- THE MAGAZINE
An epidemic of maternal mortality and the blight of AIDS have plagued Kenya. In March 2003, newly elected Kenyan President Mwai Kibaki declared total war on AIDS in Kenya. Also in 2003, U.S. President George W. Bush announced PEPFAR; in July 2013, he revisited Kenya to reaffirm that promise.
But, what has been done about the staggeringly high maternal mortality rate?
In October 2011, John Snow Inc. and USAID | Deliver planned a project to have 1,000 safe delivery kits distributed to 700 locations throughout the eight provinces in Kenya. They originally approached a freight forwarder with a proposal for them to provide logistics for the project. Taking all things into consideration, they decided they were not capable of such a task. They turned to Logenix International to provide the logistics for the project. And how could Logenix refuse? They had already done this for USAID in Iraq.
Logenix had successfully planned, managed and executed the largest supply of health clinic supplies ever attempted by USAID. Logenix operated a specially licensed Free Zone warehouse in Jordan to enable receiving, warehousing, and specially “kitted” packaging of approximately 500,000 pounds (with a delivered value of almost $6 million) for 600 medical clinics in Iraq. Logenix delivered all the supplies to all 600 locations and never lost a single pharmaceutical product to war or conflict in Iraq.
Logenix was already providing logistics support and freight forwarding for the USAID | Deliver project pertaining to contraceptives, malaria meds, and stockpiling of vaccines for impending pandemic threats. Logenix has moved nearly $500,000,000 worth of contraceptives for the program, freighted high value malaria medications, and done so safely and securely. Moving the delivery kits for USAID | Deliver was outside of Logenix’s normal task orders, but Logenix was up to the task.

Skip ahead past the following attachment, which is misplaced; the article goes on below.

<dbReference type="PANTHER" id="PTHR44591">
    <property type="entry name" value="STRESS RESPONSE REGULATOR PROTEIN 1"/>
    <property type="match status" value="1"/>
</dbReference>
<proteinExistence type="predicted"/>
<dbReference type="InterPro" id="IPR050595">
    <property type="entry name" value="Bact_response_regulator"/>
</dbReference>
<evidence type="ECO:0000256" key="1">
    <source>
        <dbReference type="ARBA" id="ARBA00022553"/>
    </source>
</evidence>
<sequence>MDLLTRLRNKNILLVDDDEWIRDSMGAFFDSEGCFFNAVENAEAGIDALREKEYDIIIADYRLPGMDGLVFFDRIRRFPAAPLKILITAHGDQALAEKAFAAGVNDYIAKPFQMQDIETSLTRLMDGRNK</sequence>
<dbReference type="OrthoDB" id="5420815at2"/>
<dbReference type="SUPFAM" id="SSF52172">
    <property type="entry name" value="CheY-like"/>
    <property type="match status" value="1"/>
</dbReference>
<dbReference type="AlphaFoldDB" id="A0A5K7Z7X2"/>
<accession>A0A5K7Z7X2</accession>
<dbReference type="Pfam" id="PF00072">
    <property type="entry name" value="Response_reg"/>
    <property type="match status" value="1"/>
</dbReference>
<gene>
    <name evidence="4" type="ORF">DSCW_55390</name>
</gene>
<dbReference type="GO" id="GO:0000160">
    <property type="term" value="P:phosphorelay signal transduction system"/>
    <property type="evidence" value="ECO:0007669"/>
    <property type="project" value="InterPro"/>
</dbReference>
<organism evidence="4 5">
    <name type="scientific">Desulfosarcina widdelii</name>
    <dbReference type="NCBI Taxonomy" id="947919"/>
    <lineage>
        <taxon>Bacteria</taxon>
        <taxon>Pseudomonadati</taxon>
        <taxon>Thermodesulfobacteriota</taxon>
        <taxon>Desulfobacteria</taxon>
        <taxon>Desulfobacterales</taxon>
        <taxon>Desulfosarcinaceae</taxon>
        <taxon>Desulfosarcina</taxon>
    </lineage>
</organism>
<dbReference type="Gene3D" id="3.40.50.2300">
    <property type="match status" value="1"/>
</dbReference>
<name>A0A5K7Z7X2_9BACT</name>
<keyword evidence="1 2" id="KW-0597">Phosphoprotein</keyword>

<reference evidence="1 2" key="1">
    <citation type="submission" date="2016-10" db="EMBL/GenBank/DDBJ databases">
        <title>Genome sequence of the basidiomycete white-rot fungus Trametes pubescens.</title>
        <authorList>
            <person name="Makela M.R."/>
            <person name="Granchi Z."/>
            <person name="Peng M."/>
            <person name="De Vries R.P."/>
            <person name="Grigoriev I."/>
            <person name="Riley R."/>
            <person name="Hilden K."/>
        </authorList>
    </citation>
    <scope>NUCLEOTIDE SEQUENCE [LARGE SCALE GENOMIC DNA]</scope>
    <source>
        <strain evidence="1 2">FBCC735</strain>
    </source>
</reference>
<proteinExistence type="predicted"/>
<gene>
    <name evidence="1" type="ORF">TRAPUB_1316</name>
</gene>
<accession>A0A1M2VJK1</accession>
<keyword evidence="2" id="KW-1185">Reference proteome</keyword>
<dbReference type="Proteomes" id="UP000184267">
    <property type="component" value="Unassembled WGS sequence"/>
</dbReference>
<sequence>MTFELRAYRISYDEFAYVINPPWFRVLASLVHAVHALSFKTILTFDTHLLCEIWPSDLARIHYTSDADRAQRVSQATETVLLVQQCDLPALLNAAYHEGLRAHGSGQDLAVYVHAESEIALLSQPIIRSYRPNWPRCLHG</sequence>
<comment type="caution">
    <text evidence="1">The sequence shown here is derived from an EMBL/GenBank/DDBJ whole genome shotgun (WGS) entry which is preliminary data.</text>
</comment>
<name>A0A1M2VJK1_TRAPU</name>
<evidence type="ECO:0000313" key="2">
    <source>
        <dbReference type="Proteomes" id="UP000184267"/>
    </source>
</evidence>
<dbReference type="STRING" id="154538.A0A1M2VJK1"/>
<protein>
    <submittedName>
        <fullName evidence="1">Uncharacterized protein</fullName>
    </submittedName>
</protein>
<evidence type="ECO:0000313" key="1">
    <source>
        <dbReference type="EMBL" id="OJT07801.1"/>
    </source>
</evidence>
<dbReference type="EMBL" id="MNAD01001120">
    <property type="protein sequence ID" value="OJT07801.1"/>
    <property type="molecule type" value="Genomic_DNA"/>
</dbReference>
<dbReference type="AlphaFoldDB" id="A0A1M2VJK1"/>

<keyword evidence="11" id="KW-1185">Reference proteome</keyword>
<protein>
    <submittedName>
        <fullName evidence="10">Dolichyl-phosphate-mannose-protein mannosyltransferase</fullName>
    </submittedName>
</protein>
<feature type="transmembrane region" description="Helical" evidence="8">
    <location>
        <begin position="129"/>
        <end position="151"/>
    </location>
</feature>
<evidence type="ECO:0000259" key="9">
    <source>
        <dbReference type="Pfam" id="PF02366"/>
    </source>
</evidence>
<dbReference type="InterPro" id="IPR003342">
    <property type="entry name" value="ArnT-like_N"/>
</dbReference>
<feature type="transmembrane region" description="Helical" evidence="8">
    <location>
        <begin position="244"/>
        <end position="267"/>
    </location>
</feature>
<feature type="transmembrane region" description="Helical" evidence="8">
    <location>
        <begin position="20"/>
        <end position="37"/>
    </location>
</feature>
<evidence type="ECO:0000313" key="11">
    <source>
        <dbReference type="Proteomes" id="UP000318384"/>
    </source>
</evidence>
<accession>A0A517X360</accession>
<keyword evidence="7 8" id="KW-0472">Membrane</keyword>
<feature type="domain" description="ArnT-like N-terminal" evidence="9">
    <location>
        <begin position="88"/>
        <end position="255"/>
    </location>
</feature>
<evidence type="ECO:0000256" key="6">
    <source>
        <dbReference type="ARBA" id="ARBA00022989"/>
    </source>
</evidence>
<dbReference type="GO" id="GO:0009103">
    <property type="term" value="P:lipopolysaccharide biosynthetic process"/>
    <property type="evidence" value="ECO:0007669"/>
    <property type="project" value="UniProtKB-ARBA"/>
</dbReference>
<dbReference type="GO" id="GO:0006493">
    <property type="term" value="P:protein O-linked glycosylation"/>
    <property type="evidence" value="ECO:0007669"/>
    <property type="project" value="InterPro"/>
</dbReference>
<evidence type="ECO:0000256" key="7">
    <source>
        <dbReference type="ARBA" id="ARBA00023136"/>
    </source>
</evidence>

The plan was to pick up the kits in Kenya, split, repackage, consolidate, and then distribute them to the 700 locations. Unexpected torrential rains, inaccessible roads, and sporadic security issues threatened to cause delays, but in November 2011, the large majority of the delivery kits were distributed. Logenix even provided Proof of Delivery (POD) for every single delivery. Distribution to seven of the eight provinces had been completed, but the eighth would prove problematic.
The North Eastern Province, which borders Somalia to the East, is plagued with incidents of bandits kidnapping, robbing, and generally harassing NGO and aid workers. Add bad weather making the roads muddy and impassible..
Logenix had to watch and wait for clear skies. The bandits were a different story. Logenix took steps and implemented full armed security for all sectors of this province. It tried making deliveries through Kenya’s North Eastern province in as a timely manner as the deliveries to the other provinces, but the bandits were making that impossibile. With its record delivering to the Iraqi health clinics, without loss or damage to any product due to war or conflict, Logenix was not going to lose in Kenya. It was slowly making progress through the province and avoiding armed conflict, having delivered all but 25 kits destined for the North Eastern province in a month.
After months trying to deliver all the kits to the province against the unrelenting bandits, Logenix thought it was best to direct their ground forces on a different path. It directed them to deliver the last 25 to one location in the safest sector of the province. All 1,000 kits were delivered. Logenix was patient and played the waiting game and it had paid off.
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